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from The Great Debate:

Meet Nobel Peace Prize winner Kailash Satyarthi, a savior to children

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It is thanks to Kailash Satyarthi that thousands of children have been saved from a life of slavery and agony in India. It is thanks to his organization, BBA -- the ‘Save the Childhood Movement’ -- that these children can regain trust in other human beings, the vital ingredient of life.

It was six months ago in New Delhi, in the gardens of the Imperial Hotel, that I first met Kailash. Sipping a cup of iced tea, he began telling me the story of two little boys he had just rescued. These newcomers were refusing to bond with the other children, sitting on the side, looking terrorized and suspicious. It was only days later, when another child got them to utter a few words that they said: “Why are these people so kind to us? Do they want our eyes or our kidneys?” They could not imagine for a minute that someone would want to feed them and look after them without wanting to abuse them even more. That story touched my heart.

Imagine the kind of hell these children are coming from. They come from a place where children are beaten, abused, treated like a production tool and destroyed. It’s the parents who often give them away, conned by middlemen and a few rupees; but parents can also be abused by clerics, Kailash told me.

These children have been terrorized and dehumanized since their youngest age. How can they conceive a world where a child is respected and loved for nothing in return? The road to recovery is very long, and Kailash and his organization play a crucial role in this process. Bachpan Bachao Andolan (BBA) puts these children back on their feet, educates and trains them, makes them human again.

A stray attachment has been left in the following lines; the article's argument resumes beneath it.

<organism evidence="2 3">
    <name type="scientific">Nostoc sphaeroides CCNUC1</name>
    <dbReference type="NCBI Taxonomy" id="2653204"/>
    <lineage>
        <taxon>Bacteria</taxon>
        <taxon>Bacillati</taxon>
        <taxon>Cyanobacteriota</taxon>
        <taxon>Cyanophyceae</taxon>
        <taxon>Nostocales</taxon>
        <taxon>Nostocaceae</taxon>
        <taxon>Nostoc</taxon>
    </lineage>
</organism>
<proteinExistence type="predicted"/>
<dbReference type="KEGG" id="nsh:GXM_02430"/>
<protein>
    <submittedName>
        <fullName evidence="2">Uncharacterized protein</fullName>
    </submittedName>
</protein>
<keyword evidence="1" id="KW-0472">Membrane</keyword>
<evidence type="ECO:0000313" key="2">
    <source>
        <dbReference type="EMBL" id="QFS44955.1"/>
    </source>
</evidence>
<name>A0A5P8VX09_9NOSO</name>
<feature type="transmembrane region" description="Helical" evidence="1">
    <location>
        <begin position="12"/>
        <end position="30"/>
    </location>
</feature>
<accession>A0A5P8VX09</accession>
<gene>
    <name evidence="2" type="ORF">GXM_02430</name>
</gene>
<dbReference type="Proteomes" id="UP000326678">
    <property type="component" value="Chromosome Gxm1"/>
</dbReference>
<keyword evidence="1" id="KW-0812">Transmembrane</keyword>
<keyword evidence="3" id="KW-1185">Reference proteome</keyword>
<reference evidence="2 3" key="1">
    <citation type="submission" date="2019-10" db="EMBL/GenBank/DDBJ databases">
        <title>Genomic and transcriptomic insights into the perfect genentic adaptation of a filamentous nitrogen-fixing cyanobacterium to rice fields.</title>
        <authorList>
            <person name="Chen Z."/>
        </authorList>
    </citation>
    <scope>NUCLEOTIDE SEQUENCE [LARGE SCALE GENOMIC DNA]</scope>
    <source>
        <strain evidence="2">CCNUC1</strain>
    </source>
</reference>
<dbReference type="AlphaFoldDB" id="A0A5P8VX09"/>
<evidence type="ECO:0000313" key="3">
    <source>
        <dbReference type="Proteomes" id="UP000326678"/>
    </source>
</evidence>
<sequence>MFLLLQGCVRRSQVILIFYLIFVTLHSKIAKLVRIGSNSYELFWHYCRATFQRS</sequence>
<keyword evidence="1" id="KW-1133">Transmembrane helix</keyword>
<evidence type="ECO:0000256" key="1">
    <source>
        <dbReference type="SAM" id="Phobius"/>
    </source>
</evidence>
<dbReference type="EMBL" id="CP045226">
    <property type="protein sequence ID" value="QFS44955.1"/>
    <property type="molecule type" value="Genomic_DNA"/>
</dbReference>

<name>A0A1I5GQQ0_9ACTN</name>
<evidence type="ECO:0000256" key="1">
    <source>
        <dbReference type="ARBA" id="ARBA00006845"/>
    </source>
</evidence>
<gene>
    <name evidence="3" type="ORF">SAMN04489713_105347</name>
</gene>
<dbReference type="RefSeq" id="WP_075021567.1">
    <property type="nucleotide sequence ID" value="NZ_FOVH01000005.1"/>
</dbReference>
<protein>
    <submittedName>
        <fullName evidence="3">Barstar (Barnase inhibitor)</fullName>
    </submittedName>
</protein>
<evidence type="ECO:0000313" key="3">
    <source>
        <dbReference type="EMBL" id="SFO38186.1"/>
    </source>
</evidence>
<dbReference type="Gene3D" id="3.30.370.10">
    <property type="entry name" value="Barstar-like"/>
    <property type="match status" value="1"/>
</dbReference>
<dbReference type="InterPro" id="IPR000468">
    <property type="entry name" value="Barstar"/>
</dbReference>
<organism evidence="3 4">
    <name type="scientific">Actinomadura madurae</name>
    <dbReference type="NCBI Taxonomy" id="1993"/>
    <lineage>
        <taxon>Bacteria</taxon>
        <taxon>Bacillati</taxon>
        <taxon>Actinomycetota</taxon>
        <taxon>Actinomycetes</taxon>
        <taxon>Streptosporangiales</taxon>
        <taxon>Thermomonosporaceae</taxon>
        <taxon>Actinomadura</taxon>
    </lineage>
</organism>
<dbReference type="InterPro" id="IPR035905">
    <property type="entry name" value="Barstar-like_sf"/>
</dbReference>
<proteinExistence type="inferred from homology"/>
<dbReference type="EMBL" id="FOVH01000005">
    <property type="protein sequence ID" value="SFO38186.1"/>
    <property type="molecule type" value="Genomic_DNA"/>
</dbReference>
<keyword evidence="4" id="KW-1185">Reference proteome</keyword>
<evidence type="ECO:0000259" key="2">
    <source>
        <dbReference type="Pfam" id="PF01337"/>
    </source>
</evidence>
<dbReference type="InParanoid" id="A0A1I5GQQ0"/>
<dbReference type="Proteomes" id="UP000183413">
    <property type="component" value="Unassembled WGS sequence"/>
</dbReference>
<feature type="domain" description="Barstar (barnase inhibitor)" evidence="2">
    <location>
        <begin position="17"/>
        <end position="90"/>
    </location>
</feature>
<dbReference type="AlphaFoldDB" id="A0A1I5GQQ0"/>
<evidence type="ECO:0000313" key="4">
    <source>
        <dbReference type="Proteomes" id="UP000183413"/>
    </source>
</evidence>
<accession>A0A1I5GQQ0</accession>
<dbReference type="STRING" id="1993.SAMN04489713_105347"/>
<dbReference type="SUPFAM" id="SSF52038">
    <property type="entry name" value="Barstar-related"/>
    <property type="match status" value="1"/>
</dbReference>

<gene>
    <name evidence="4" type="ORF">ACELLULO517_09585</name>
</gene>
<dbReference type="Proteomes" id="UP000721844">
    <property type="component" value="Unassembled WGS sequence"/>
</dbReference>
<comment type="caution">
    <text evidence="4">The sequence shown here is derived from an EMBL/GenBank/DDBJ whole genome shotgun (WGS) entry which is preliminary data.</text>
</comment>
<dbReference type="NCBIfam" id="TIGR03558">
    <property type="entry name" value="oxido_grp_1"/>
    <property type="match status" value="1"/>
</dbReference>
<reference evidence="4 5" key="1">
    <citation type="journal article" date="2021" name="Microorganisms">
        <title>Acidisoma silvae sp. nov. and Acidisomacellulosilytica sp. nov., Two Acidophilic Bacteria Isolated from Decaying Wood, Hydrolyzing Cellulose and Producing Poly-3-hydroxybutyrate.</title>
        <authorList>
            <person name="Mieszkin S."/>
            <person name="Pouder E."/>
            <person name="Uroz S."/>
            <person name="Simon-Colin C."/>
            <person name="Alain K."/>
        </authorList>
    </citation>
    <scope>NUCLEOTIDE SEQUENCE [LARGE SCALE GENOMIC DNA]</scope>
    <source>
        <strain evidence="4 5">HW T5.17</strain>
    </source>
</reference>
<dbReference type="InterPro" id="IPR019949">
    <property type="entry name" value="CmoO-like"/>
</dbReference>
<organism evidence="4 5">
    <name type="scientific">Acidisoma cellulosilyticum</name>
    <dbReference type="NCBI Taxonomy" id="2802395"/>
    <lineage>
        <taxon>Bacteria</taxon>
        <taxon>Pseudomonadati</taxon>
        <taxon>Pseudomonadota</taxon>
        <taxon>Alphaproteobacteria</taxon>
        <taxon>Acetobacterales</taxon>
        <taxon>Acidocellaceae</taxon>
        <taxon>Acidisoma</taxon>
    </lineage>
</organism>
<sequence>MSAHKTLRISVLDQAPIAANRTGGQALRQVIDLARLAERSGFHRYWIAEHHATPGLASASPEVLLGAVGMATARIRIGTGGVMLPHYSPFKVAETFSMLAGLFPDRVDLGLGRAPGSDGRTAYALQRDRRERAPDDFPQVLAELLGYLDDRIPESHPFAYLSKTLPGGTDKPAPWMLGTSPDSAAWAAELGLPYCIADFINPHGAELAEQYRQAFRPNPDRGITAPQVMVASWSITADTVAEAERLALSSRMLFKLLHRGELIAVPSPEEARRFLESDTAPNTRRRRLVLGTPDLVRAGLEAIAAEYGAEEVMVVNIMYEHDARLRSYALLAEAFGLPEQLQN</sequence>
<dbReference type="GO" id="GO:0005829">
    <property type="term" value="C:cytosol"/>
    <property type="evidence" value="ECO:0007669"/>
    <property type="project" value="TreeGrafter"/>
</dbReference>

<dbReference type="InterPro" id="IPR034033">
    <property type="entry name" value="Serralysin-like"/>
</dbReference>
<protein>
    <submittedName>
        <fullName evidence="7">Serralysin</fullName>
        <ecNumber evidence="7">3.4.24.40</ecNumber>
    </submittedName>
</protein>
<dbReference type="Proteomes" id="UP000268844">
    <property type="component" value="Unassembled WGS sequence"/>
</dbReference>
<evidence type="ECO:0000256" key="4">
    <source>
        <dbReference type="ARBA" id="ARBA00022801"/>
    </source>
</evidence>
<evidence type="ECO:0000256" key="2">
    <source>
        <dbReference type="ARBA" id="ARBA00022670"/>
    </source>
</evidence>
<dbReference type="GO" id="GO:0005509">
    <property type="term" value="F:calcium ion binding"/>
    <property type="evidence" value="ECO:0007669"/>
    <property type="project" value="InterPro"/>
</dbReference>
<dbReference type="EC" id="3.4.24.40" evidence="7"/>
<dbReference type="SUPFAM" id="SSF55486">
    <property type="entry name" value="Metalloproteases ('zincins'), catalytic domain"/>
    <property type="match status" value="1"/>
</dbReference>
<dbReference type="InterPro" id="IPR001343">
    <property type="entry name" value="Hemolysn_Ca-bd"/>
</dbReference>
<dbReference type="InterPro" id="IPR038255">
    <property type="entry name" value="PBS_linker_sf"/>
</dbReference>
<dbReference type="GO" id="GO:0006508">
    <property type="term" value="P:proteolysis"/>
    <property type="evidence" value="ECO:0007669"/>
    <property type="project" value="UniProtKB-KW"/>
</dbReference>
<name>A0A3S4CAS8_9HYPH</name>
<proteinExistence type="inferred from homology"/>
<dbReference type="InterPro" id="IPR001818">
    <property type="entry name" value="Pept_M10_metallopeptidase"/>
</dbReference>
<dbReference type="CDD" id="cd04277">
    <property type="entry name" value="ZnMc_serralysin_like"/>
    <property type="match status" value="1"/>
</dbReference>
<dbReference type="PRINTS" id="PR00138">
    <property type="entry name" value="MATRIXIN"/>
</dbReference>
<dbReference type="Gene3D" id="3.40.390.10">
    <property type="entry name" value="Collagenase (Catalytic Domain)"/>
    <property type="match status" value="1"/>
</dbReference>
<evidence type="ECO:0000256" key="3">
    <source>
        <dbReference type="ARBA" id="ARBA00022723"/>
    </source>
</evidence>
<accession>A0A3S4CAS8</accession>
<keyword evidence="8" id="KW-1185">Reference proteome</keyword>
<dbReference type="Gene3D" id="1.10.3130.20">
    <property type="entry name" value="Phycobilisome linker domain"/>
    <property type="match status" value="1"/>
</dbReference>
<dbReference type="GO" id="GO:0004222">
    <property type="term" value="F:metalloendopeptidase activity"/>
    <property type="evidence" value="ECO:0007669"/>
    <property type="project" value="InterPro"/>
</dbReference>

from The Human Impact:

“FGM is bad, but it’s not child abuse,” says London-born victim

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When London-born Jay was a teenager her mother suggested she join a secret women’s society in Sierra Leone. There would be a big party, new dresses and she would be treated like royalty.

“If they’d told me what the real deal was I would have probably skipped town!” she says. “I wouldn’t have got on that plane.”

from The Human Impact:

The pain is far worse than childbirth – FGM survivor

Britain has announced new measures to tackle the hidden crime of female genital mutilation making it compulsory for doctors and nurses to record FGM cases. London community worker Sarian Karim Kamara, who underwent FGM as a child in Sierra Leone, told me how it has affected her life and why midwives are on the frontline in efforts to end the brutal practice.

“I’ll never forget what happened to me. I was only 11 years old and I’m 36 now. I’ve had five children and the pain I went through on that day cannot begin to compare to any of my labour pains. It’s indescribable.

from The Great Debate:

A fragile peace with Taliban if school attacks escalate

In the week in which America opened the door for negotiations with the Taliban, three bloody massacres of school children -- shot down simply because they wanted to go to school -- raise grave questions about what kind of peace the Taliban offer.

Within days of the initiative for talks, the Taliban shot to death nine foreign tourists encamped on the peak of Nanga Parbat in northern Pakistan, saying the murders were in retaliation for a drone attack that killed one of their leaders. But what kind of justification can possibly be offered for the firebombing of a college bus carrying forty girls from their Quetta campus in Pakistan? Fourteen defenseless girls died in the bombing; eight more people died when the terrorists ambushed the hospital.

from The Great Debate:

A fragile peace with Taliban if school attacks escalate

In the week in which America opened the door for negotiations with the Taliban, three bloody massacres of school children -- shot down simply because they wanted to go to school -- raise grave questions about what kind of peace the Taliban offer.

Within days of the initiative for talks, the Taliban shot to death nine foreign tourists encamped on the peak of Nanga Parbat in northern Pakistan, saying the murders were in retaliation for a drone attack that killed one of their leaders. But what kind of justification can possibly be offered for the firebombing of a college bus carrying forty girls from their Quetta campus in Pakistan? Fourteen defenseless girls died in the bombing; eight more people died when the terrorists ambushed the hospital.

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